Pedro Abelino Aguirre Cerda (Latin American Spanish: [ˈpeðɾo aˈɣire ˈseɾða]; February 6, 1879 – November 25, 1941) was a Chilean political figure, educator, and lawyer who served as the 22nd president of Chile from 1938 until his death in 1941. A member of the Radical Party since 1906, he was chosen by the left-wing Popular Front coalition as its candidate for the 1938 presidential election and won. He had previously served as deputy for San Felipe, Putaendo and Los Andes from 1915 to 1918, Minister of the Interior from January to September 1918 under president Juan Luis Sanfuentes, deputy for Santiago from 1918 to 1921, Minister of Justice and Public Instruction from 1920 to 1921 under president Arturo Alessandri, and senator for Concepción from 1921 to 1927. He died two years and eleven months into his presidency on November 25, 1941, at the age of 62, from tuberculosis.

Pedro Aguirre Cerda
22nd President of Chile
In office
December 25, 1938 – November 25, 1941
Preceded byArturo Alessandri
Succeeded byJerónimo Méndez
Personal details
Born(1879-02-06)February 6, 1879
Pocuro, Chile
DiedNovember 25, 1941(1941-11-25) (aged 62)
Santiago, Chile
Cause of deathTuberculosis
Resting placeCementerio General de Santiago
Political partyRadical
(m. 1916)
  • Politician
  • educator
  • lawyer

Early life


Pedro Aguirre Cerda was born on February 6, 1879, in Pocuro, a small village near the city of Los Andes, Chile. He was the seventh of eleven children born to parents Juan Bautista Aguirre Campos and Clarisa Cerda Escudero. His father, a farmer, died in 1887 when he was eight years old, leaving his widowed mother to run the farm and raise the eleven children on her own. His family was of Basque descent.[1]

He completed his initial tertiary studies at the Pedagogical Institute of the University of Chile in Santiago, becoming a Spanish teacher. He continued his studies at the university's faculty of law, becoming a lawyer in 1904. In 1910, he received a government grant to study administrative and financial law at the Sorbonne in Paris and political economy and social legislation at the Collège de France. He returned to Chile in 1914 and took a position as a teacher at the Instituto Nacional and was elected as president of the National Society of Teachers. In 1916, he married his first cousin Juana Rosa Aguirre Luco, with whom he had no children.

He was a very distinguished teacher, attorney, deputy and senator. He was also the first dean of the new school of economy of the University of Chile. As a member of the Radical Party, he was minister of Public Instruction and of the Interior during the administrations of Juan Luis Sanfuentes and Arturo Alessandri. During the period of military domination, he was persecuted and became an active opposition leader to the government of General Carlos Ibáñez del Campo.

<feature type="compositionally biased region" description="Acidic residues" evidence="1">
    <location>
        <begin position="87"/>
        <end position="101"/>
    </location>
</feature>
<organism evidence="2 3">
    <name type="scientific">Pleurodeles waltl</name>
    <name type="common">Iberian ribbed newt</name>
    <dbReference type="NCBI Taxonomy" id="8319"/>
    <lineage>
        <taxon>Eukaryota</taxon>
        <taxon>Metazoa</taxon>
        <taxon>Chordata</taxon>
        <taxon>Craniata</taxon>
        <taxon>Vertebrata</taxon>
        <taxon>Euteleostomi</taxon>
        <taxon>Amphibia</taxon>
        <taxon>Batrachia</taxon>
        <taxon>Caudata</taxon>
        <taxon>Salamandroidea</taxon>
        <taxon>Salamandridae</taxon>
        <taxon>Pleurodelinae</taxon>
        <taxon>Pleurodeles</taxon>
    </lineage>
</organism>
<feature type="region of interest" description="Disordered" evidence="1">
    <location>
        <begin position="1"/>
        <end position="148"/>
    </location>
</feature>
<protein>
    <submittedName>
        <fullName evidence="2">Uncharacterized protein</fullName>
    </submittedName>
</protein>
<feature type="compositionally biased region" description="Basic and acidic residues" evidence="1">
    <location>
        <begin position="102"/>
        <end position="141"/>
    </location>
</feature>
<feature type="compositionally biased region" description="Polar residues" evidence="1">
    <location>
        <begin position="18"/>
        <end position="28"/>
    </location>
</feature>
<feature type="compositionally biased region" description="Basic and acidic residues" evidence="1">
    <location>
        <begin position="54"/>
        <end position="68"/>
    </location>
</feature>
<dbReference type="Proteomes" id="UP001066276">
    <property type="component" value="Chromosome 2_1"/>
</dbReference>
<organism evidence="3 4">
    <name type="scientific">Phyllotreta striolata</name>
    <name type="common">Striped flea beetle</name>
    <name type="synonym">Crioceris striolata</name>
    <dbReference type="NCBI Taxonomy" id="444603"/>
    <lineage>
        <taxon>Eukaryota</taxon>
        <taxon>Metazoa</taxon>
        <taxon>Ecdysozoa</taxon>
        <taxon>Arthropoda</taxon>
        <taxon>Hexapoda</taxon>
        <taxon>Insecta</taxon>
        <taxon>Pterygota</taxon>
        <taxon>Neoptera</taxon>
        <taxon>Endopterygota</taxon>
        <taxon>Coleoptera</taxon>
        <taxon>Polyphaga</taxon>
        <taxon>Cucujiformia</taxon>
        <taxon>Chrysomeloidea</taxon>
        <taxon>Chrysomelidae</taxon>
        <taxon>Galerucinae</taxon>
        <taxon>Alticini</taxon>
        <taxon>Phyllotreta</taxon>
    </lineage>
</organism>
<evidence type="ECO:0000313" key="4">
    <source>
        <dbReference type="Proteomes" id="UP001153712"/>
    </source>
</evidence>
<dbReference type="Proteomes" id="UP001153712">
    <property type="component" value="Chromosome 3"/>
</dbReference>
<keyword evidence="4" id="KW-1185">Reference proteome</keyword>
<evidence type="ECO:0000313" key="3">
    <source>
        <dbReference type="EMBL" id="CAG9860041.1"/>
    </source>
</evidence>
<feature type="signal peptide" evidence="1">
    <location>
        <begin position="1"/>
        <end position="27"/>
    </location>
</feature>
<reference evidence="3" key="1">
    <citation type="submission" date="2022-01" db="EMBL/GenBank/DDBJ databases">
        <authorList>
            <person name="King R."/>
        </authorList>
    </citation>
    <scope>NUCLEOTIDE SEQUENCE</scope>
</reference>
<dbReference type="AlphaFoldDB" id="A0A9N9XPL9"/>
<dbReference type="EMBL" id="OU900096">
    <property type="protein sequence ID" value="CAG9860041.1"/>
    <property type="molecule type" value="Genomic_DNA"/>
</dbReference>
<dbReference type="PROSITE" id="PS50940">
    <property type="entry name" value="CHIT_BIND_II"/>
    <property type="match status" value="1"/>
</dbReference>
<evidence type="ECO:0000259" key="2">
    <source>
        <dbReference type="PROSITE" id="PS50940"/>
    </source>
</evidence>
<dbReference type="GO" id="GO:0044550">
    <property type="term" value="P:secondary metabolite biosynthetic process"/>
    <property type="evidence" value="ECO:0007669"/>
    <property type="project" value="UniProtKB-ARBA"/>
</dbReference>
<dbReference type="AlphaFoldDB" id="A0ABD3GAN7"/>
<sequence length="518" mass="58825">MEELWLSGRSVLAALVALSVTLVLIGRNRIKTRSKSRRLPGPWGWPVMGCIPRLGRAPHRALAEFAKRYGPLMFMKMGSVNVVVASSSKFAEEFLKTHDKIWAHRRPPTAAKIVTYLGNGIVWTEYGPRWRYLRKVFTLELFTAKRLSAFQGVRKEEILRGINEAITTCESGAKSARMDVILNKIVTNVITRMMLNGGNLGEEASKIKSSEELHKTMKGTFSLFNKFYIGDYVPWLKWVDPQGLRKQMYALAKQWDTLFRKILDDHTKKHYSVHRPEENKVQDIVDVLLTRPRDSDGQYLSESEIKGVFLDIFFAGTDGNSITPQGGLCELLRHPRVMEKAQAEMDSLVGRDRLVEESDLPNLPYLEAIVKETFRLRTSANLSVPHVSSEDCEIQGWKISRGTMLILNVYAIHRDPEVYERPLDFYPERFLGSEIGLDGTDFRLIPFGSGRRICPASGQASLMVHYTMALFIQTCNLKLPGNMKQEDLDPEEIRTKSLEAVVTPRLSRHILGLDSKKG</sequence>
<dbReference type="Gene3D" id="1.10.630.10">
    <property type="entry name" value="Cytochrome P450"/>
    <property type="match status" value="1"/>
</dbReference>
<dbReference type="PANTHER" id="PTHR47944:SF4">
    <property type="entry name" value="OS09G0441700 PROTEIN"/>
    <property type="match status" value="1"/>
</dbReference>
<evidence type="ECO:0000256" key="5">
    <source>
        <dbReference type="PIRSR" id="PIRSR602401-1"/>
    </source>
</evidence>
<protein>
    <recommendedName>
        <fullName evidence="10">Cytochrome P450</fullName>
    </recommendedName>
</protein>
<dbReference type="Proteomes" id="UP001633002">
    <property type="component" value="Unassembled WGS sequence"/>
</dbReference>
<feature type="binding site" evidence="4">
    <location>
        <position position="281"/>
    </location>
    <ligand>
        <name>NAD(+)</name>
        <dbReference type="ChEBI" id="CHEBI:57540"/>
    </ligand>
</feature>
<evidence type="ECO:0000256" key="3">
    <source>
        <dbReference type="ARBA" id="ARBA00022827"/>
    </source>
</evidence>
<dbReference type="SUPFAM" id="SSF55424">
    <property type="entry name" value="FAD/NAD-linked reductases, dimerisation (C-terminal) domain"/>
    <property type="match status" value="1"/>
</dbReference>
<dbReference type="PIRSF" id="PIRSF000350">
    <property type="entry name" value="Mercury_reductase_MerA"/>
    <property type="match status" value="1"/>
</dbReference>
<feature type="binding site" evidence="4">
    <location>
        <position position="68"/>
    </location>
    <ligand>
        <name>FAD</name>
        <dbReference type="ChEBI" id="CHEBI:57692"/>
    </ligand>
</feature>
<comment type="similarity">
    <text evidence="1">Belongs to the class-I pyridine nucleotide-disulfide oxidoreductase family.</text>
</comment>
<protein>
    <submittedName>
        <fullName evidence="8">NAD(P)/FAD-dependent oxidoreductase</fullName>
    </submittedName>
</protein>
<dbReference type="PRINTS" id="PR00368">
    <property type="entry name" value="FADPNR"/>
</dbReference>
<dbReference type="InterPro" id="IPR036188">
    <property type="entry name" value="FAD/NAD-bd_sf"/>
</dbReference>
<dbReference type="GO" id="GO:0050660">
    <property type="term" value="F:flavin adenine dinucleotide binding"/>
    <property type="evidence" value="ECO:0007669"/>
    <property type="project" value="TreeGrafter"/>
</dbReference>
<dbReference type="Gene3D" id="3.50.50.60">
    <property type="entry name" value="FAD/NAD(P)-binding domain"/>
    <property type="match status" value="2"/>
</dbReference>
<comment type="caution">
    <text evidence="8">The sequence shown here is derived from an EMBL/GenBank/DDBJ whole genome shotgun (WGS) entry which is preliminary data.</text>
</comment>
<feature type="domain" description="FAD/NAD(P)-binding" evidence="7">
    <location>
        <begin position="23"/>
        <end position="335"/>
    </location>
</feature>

He was chosen by the Popular Front coalition of left-wing parties and trade unions as its candidate in the 1938 Chilean presidential election, where he narrowly defeated right-wing candidate Gustavo Ross [es] of the Liberal-Conservative coalition by 4,111 votes.


Monument commemorating Pedro Aguirre Cerda in Santiago

Aguirre Cerda assumed his duties as president on December 25, 1938, under the slogan "Gobernar es educar" (to govern is to educate). As a teacher, his priority in government was education. As such, he promoted the development of the technical-industrial schools as a means to promote the formation of technicians for the nascent industrialization of the country. He also created thousands of new regular schools and encouraged the growth of the university system to cover the whole of the country. Aguirre's government also redistributed some land, encouraged the formation of agricultural settlements, built low-cost housing and schools, and integrated the Marxist parties into the political system.[2]

During his first year he had to face military opposition to his plans, which boiled over with the so-called Ariostazo. He also promoted and campaigned for a Nobel prize for Gabriela Mistral, which only came to fruition under his successor, Juan Antonio Ríos.

On the economic side, and prompted in part by the devastating earthquake of 1939, he created the Production Development Corporation (Corporación de Fomento de la Producción - CORFO) to encourage with subsidies and direct investments an ambitious program of import substitution industrialization. This was the basis for the industrialization of Chile. From there sprung the steel, manufacturing and sugar industries.

In 1941, due to his rapidly escalating illness, he appointed his Minister of the Interior Jerónimo Méndez as vice-president to succeed him. He died soon after on November 25, 1941, in Santiago, Chile, from tuberculosis. Méndez served as acting president until Juan Antonio Rios, elected on February 1, 1942, took office on April 2.


A map highlighting of the Danco Coast near the Aguirre Passage on the Antarctic Peninsula.

In the Chilean Antarctic Expedition in 1950–51, the explorers named the Aguirre Passage between Lemaire Island and Danco Coast after Don Pedro Aguirre Cerda.[3]

Salvador Allende, one of Aguirre Cerda's close associates and Minister of Health under his presidency, would become president in 1970.

See also



  1. ^ "Archived copy" (PDF). Archived from the original (PDF) on 2013-10-02. Retrieved 2009-08-03.{{cite web}}: CS1 maint: archived copy as title (link)
  2. ^ A History of Chile, 1808–1994, by Simon Collier and William F. Sater
  3. ^   This article incorporates public domain material from "Aguirre Passage". Geographic Names Information System. United States Geological Survey.
Political offices
Preceded by Minister of the Interior
Succeeded by
Preceded by Minister of the Interior
Succeeded by
Preceded by Minister of the Interior
Succeeded by
Preceded by President of Chile
Succeeded by